the DPS report. Bahr took the team out to
dinner while Reese continued his attempts

to lose weight. The practice began at 3:30
p.m. and Reese became "woozy" around S
p.m.
In the weeks since Reese's death, several
speculations have been made. including that
all of Reese's workout was
done in the sauna. But the
DPS report states that
"McFarland said that
Reese was going in and.
out of it and was not work-
ing out exclusively in it."
In addition to the spec-
ulation surrounding
Reese's exercise routine
the night he died, ques-
tions have been raised Reese
about his possible use of a
dietary supplement called creatine and
whether McFarland's call for help was
delayed. But the autopsy report and the DPS
investigation have since proven both accusa-
tions false.
Although the autopsy report states that very
high levels of creatine were found in Reese's
body within two hours after his death, this
substance can be produced naturally by the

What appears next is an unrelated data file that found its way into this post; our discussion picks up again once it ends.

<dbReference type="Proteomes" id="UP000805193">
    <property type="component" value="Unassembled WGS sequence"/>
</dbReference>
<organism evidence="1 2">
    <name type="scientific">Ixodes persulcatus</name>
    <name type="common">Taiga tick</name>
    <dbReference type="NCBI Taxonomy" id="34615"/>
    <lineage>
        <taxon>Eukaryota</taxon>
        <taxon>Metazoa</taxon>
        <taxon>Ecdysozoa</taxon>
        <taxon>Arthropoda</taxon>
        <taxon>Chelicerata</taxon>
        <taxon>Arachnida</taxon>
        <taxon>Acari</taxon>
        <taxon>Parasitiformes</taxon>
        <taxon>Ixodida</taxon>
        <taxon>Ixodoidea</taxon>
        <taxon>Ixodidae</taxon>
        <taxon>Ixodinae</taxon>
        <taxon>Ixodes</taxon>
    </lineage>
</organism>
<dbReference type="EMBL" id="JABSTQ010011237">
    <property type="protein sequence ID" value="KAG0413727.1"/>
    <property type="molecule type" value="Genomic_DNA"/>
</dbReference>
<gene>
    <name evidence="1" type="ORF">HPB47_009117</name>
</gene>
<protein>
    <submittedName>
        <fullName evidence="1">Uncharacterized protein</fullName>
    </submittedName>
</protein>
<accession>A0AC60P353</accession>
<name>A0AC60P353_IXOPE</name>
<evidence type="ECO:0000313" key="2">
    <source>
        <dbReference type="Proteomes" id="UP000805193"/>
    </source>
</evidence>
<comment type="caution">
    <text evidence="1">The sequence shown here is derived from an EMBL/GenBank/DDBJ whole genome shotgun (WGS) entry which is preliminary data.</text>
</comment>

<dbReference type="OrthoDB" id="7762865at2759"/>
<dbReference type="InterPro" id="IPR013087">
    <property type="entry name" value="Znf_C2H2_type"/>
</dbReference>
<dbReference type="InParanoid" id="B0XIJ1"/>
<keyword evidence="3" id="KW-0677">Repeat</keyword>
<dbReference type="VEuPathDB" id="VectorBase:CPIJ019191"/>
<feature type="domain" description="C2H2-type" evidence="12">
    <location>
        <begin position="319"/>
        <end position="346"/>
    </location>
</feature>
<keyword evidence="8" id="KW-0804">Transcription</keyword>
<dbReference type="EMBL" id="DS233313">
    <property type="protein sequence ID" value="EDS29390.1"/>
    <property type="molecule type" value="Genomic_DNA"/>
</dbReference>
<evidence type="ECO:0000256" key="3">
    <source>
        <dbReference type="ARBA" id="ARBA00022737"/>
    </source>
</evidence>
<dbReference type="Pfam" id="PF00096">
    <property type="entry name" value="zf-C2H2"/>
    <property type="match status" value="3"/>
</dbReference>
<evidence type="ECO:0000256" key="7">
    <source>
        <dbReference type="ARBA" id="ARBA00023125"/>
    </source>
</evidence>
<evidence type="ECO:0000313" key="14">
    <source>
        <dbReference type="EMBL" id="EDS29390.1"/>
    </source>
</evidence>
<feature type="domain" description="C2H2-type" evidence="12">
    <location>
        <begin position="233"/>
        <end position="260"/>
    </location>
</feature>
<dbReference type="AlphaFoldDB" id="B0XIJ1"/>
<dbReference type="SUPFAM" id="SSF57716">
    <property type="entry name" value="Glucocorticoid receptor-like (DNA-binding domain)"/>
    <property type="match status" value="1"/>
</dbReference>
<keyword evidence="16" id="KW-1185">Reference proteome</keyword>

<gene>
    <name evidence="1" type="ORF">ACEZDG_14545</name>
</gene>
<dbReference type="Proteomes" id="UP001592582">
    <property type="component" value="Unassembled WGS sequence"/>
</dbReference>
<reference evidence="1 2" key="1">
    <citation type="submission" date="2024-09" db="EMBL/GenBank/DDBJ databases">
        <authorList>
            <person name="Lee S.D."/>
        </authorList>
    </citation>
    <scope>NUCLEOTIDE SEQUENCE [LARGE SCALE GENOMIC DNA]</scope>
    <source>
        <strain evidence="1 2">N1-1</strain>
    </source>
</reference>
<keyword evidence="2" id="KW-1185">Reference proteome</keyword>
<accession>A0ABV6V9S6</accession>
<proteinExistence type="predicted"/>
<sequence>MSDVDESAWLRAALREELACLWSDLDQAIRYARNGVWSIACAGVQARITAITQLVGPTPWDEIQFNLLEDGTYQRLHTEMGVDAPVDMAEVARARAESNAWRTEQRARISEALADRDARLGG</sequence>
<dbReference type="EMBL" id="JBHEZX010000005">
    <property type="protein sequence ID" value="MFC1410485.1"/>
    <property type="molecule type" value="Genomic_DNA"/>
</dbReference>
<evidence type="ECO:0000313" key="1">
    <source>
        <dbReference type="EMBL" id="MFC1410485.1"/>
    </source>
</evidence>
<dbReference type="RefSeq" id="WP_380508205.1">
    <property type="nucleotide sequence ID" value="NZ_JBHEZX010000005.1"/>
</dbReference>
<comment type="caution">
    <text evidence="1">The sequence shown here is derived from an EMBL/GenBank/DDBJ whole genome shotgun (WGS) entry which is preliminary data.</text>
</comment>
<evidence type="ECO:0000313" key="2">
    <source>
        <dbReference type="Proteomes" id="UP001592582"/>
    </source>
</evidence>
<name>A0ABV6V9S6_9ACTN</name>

body. Cassin could not be reached for com-

ment yesterday. But Debra Wright, the admin-
istrative coordinator for the Medical
Examiner's Office, said the level of natural
creatine found in Reese's body was normal
considering the amount of exercise he had
done.
"Creatine is a substance that is found nat-
urally in the body," Wright said. "With this
type of death, where fluid and food intake is
reduced and exercise is so increased, the
level of creatine found in his body was very
normal for the body to have produced natu-
rally."
Addressing the questions of whether
McFarland waited too long to call 911,
Washtenaw County Prosecuting Attorney Brian
Mackie said there was no proof of delay and no
legal action will be taken.
"Putting it all together, it's obvious that there
could be no undue delay," Mackie said. "There's
no evidence to the contrary. There's no criminal-
ity that we found."
Mackie made his ruling after reviewing sever-
al reports, including the DPS report and the
chief medical examiner's report, which ruled
Reese's death an accident.
Questions still remain about whether Reese
had enough time to lose the desired amount

Jefferey Reese.
. Age: 21
* School/year: Kinesiology/junior
8 Hometown: Wellsburg, N.Y.
Reese had sophomore eligibity and was
named "Most Improved Wrestler" for the
1996-97 season
3 Reese received an 83-percent scholarship
to wrestle at the University
of weight. DPS reports state that Bahr asked
Reese to wrestle in the 150 weight class on